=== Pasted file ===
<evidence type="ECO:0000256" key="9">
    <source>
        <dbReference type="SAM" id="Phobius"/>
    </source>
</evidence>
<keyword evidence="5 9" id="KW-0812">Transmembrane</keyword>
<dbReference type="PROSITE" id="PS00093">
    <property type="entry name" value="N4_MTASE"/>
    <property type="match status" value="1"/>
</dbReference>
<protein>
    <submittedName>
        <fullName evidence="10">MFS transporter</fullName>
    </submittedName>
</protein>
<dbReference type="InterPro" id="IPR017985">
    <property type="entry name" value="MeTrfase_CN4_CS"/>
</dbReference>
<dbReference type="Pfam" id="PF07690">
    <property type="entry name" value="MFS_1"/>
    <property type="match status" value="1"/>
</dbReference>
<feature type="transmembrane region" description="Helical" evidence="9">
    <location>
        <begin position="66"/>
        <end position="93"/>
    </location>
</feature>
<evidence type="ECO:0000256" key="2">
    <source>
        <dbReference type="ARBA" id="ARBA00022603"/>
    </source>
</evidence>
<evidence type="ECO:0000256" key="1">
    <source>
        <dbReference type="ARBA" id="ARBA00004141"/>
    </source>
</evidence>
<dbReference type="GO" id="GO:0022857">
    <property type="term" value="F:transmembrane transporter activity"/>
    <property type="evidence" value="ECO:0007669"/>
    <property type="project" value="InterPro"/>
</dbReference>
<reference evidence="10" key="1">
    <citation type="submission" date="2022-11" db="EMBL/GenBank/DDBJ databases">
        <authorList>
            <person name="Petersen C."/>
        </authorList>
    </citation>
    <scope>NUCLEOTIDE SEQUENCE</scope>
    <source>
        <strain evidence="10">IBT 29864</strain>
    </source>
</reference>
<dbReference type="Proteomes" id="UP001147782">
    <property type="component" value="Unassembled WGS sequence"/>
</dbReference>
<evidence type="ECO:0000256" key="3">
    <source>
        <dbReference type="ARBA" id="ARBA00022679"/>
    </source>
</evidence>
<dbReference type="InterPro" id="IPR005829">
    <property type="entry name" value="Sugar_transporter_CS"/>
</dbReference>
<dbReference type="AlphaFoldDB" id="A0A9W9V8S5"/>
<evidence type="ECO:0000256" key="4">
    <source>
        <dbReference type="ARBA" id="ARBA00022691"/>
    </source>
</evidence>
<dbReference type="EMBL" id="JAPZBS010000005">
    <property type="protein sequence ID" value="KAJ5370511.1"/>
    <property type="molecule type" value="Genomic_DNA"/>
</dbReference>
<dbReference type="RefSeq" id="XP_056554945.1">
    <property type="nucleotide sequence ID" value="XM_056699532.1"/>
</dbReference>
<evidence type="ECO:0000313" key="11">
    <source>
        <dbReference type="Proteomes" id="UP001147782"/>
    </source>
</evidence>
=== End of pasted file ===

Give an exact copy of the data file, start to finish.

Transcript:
<evidence type="ECO:0000256" key="9">
    <source>
        <dbReference type="SAM" id="Phobius"/>
    </source>
</evidence>
<keyword evidence="5 9" id="KW-0812">Transmembrane</keyword>
<dbReference type="PROSITE" id="PS00093">
    <property type="entry name" value="N4_MTASE"/>
    <property type="match status" value="1"/>
</dbReference>
<protein>
    <submittedName>
        <fullName evidence="10">MFS transporter</fullName>
    </submittedName>
</protein>
<dbReference type="InterPro" id="IPR017985">
    <property type="entry name" value="MeTrfase_CN4_CS"/>
</dbReference>
<dbReference type="Pfam" id="PF07690">
    <property type="entry name" value="MFS_1"/>
    <property type="match status" value="1"/>
</dbReference>
<feature type="transmembrane region" description="Helical" evidence="9">
    <location>
        <begin position="66"/>
        <end position="93"/>
    </location>
</feature>
<evidence type="ECO:0000256" key="2">
    <source>
        <dbReference type="ARBA" id="ARBA00022603"/>
    </source>
</evidence>
<evidence type="ECO:0000256" key="1">
    <source>
        <dbReference type="ARBA" id="ARBA00004141"/>
    </source>
</evidence>
<dbReference type="GO" id="GO:0022857">
    <property type="term" value="F:transmembrane transporter activity"/>
    <property type="evidence" value="ECO:0007669"/>
    <property type="project" value="InterPro"/>
</dbReference>
<reference evidence="10" key="1">
    <citation type="submission" date="2022-11" db="EMBL/GenBank/DDBJ databases">
        <authorList>
            <person name="Petersen C."/>
        </authorList>
    </citation>
    <scope>NUCLEOTIDE SEQUENCE</scope>
    <source>
        <strain evidence="10">IBT 29864</strain>
    </source>
</reference>
<dbReference type="Proteomes" id="UP001147782">
    <property type="component" value="Unassembled WGS sequence"/>
</dbReference>
<evidence type="ECO:0000256" key="3">
    <source>
        <dbReference type="ARBA" id="ARBA00022679"/>
    </source>
</evidence>
<dbReference type="InterPro" id="IPR005829">
    <property type="entry name" value="Sugar_transporter_CS"/>
</dbReference>
<dbReference type="AlphaFoldDB" id="A0A9W9V8S5"/>
<evidence type="ECO:0000256" key="4">
    <source>
        <dbReference type="ARBA" id="ARBA00022691"/>
    </source>
</evidence>
<dbReference type="EMBL" id="JAPZBS010000005">
    <property type="protein sequence ID" value="KAJ5370511.1"/>
    <property type="molecule type" value="Genomic_DNA"/>
</dbReference>
<dbReference type="RefSeq" id="XP_056554945.1">
    <property type="nucleotide sequence ID" value="XM_056699532.1"/>
</dbReference>
<evidence type="ECO:0000313" key="11">
    <source>
        <dbReference type="Proteomes" id="UP001147782"/>
    </source>
</evidence>